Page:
Masonic Scholar and public health faculty member Lisa Peterson, Ph.D., is dedicated to lessening the damage caused by cigarettes and is currently focused on two approaches to address these issues.
The first tactic that Peterson and her team are using is to examine how chemicals in tobacco smoke interact with each other to form carcinogenic mixtures with life-threatening side effects. Their recent discoveries include:
- Finding that when a tobacco carcinogen called nitrosonornicotine was combined with a chemical called acetaldehyde, which is in both tobacco and alcoholic beverages, the number of esophageal tumors in rats doubled. This ongoing work will shed light on how these two chemicals interact to cause esophageal cancer in people. It may also illuminate why drinking and tobacco use increases esophageal cancer risk.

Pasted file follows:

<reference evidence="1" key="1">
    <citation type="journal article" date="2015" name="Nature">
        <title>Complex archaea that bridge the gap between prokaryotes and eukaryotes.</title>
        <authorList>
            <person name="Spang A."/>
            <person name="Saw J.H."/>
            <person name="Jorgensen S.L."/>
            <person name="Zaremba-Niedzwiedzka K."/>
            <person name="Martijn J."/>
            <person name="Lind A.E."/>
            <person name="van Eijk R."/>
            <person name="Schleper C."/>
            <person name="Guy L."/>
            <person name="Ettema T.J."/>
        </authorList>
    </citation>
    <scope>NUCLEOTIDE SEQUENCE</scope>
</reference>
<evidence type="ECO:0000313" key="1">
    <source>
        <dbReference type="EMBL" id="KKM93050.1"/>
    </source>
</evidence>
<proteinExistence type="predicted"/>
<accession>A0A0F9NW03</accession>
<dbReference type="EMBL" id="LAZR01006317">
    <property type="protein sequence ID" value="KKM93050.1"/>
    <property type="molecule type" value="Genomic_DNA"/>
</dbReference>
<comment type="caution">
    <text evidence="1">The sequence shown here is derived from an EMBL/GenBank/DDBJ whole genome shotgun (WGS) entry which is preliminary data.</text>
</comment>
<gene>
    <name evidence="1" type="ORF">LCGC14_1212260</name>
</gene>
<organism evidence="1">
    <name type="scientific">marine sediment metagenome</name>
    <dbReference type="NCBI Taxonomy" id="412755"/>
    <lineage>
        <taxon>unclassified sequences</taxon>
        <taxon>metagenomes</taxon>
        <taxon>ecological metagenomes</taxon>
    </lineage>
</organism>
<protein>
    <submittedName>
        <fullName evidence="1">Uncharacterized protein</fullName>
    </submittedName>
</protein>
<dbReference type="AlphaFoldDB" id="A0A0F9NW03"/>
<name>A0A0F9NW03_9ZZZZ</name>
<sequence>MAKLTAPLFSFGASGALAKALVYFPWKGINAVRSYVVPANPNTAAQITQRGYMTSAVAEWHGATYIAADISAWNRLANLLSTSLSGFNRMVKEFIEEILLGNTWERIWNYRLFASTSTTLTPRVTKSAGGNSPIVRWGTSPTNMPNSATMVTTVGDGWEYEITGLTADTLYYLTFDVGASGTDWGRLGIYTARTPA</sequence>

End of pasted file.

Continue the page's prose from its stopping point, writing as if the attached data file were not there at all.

- Learning that furan, which is present in tobacco smoke, air pollution, and food, is toxic to both the lungs and liver when inhaled.
Peterson’s team is also examining how people differ in their response to DNA-damaging effects of tobacco smoke chemicals. Using cell lines from more than 60 individuals, they are testing whether variations in genes that normally aid in DNA repair play a significant role in one’s risk of developing cancer.
Ultimately, Peterson’s work is helping to inform how government entities regulate tobacco products and chemicals in order to reduce harm to people.
“This funding has been invaluable for supporting our acquisition of preliminary data on how combinations of chemicals in tobacco smoke cause toxicity. This in turn has strengthened our justification for new research, which will lead to cancer prevention.”